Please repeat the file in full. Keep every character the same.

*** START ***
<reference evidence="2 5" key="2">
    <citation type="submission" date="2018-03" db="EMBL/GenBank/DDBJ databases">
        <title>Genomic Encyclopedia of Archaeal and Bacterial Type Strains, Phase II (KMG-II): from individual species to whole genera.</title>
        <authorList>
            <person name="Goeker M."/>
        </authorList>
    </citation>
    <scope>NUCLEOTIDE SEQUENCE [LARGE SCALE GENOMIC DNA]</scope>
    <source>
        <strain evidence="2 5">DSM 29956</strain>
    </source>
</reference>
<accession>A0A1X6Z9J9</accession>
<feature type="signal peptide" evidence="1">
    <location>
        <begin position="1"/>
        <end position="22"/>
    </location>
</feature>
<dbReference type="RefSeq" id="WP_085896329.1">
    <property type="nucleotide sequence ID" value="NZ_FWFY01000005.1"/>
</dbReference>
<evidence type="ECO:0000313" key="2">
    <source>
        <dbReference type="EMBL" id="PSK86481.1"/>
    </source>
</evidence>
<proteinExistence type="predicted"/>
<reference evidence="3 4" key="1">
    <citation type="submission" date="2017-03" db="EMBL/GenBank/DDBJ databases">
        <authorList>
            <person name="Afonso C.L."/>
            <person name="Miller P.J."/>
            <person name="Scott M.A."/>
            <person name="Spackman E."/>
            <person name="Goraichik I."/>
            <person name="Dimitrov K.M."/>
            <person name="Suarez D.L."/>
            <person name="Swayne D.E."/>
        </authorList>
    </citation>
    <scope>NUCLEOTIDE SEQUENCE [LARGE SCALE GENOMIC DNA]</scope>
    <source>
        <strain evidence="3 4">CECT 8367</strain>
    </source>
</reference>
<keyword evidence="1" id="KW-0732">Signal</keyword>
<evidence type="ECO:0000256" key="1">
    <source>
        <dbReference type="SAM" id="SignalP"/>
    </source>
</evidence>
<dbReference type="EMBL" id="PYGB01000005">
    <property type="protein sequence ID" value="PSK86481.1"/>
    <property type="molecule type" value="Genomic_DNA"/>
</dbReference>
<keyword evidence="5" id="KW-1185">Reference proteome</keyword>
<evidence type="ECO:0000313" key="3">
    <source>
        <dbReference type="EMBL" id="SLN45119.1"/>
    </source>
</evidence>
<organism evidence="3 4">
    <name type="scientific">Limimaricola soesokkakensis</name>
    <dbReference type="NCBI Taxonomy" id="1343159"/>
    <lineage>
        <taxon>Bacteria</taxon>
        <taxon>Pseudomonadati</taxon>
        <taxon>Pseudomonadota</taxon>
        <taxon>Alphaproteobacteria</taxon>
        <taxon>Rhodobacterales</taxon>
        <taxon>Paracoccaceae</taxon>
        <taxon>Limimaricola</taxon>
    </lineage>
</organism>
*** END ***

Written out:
<reference evidence="2 5" key="2">
    <citation type="submission" date="2018-03" db="EMBL/GenBank/DDBJ databases">
        <title>Genomic Encyclopedia of Archaeal and Bacterial Type Strains, Phase II (KMG-II): from individual species to whole genera.</title>
        <authorList>
            <person name="Goeker M."/>
        </authorList>
    </citation>
    <scope>NUCLEOTIDE SEQUENCE [LARGE SCALE GENOMIC DNA]</scope>
    <source>
        <strain evidence="2 5">DSM 29956</strain>
    </source>
</reference>
<accession>A0A1X6Z9J9</accession>
<feature type="signal peptide" evidence="1">
    <location>
        <begin position="1"/>
        <end position="22"/>
    </location>
</feature>
<dbReference type="RefSeq" id="WP_085896329.1">
    <property type="nucleotide sequence ID" value="NZ_FWFY01000005.1"/>
</dbReference>
<evidence type="ECO:0000313" key="2">
    <source>
        <dbReference type="EMBL" id="PSK86481.1"/>
    </source>
</evidence>
<proteinExistence type="predicted"/>
<reference evidence="3 4" key="1">
    <citation type="submission" date="2017-03" db="EMBL/GenBank/DDBJ databases">
        <authorList>
            <person name="Afonso C.L."/>
            <person name="Miller P.J."/>
            <person name="Scott M.A."/>
            <person name="Spackman E."/>
            <person name="Goraichik I."/>
            <person name="Dimitrov K.M."/>
            <person name="Suarez D.L."/>
            <person name="Swayne D.E."/>
        </authorList>
    </citation>
    <scope>NUCLEOTIDE SEQUENCE [LARGE SCALE GENOMIC DNA]</scope>
    <source>
        <strain evidence="3 4">CECT 8367</strain>
    </source>
</reference>
<keyword evidence="1" id="KW-0732">Signal</keyword>
<evidence type="ECO:0000256" key="1">
    <source>
        <dbReference type="SAM" id="SignalP"/>
    </source>
</evidence>
<dbReference type="EMBL" id="PYGB01000005">
    <property type="protein sequence ID" value="PSK86481.1"/>
    <property type="molecule type" value="Genomic_DNA"/>
</dbReference>
<keyword evidence="5" id="KW-1185">Reference proteome</keyword>
<evidence type="ECO:0000313" key="3">
    <source>
        <dbReference type="EMBL" id="SLN45119.1"/>
    </source>
</evidence>
<organism evidence="3 4">
    <name type="scientific">Limimaricola soesokkakensis</name>
    <dbReference type="NCBI Taxonomy" id="1343159"/>
    <lineage>
        <taxon>Bacteria</taxon>
        <taxon>Pseudomonadati</taxon>
        <taxon>Pseudomonadota</taxon>
        <taxon>Alphaproteobacteria</taxon>
        <taxon>Rhodobacterales</taxon>
        <taxon>Paracoccaceae</taxon>
        <taxon>Limimaricola</taxon>
    </lineage>
</organism>